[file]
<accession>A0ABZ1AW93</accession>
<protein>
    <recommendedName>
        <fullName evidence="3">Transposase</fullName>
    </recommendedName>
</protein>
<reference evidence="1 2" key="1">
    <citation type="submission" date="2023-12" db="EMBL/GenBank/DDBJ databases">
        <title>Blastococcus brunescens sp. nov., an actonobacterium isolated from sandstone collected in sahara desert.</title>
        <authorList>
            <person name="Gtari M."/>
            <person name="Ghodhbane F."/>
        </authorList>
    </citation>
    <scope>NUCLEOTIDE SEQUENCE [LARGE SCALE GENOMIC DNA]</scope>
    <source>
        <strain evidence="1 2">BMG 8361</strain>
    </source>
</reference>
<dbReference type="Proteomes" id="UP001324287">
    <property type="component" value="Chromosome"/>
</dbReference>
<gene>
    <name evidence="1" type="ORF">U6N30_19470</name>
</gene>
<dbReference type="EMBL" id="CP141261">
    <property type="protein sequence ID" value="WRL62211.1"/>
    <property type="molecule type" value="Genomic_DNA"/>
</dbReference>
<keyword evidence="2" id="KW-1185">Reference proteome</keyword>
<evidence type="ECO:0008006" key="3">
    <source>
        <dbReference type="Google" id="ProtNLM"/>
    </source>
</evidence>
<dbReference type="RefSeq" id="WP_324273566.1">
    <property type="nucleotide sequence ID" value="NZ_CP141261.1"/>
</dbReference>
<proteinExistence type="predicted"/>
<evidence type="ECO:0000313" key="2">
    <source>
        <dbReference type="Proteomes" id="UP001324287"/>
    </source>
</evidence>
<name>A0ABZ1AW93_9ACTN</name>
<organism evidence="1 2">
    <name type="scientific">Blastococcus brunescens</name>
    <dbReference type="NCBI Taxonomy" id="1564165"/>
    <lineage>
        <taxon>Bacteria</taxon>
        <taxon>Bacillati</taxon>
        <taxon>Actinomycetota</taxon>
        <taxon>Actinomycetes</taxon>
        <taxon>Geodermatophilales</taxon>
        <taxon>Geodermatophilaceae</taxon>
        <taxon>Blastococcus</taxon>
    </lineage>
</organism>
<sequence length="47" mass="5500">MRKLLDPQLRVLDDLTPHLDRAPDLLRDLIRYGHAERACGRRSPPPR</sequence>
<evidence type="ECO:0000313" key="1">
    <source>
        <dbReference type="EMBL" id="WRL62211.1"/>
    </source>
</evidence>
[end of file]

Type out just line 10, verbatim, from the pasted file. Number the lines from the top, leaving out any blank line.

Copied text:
        <authorList>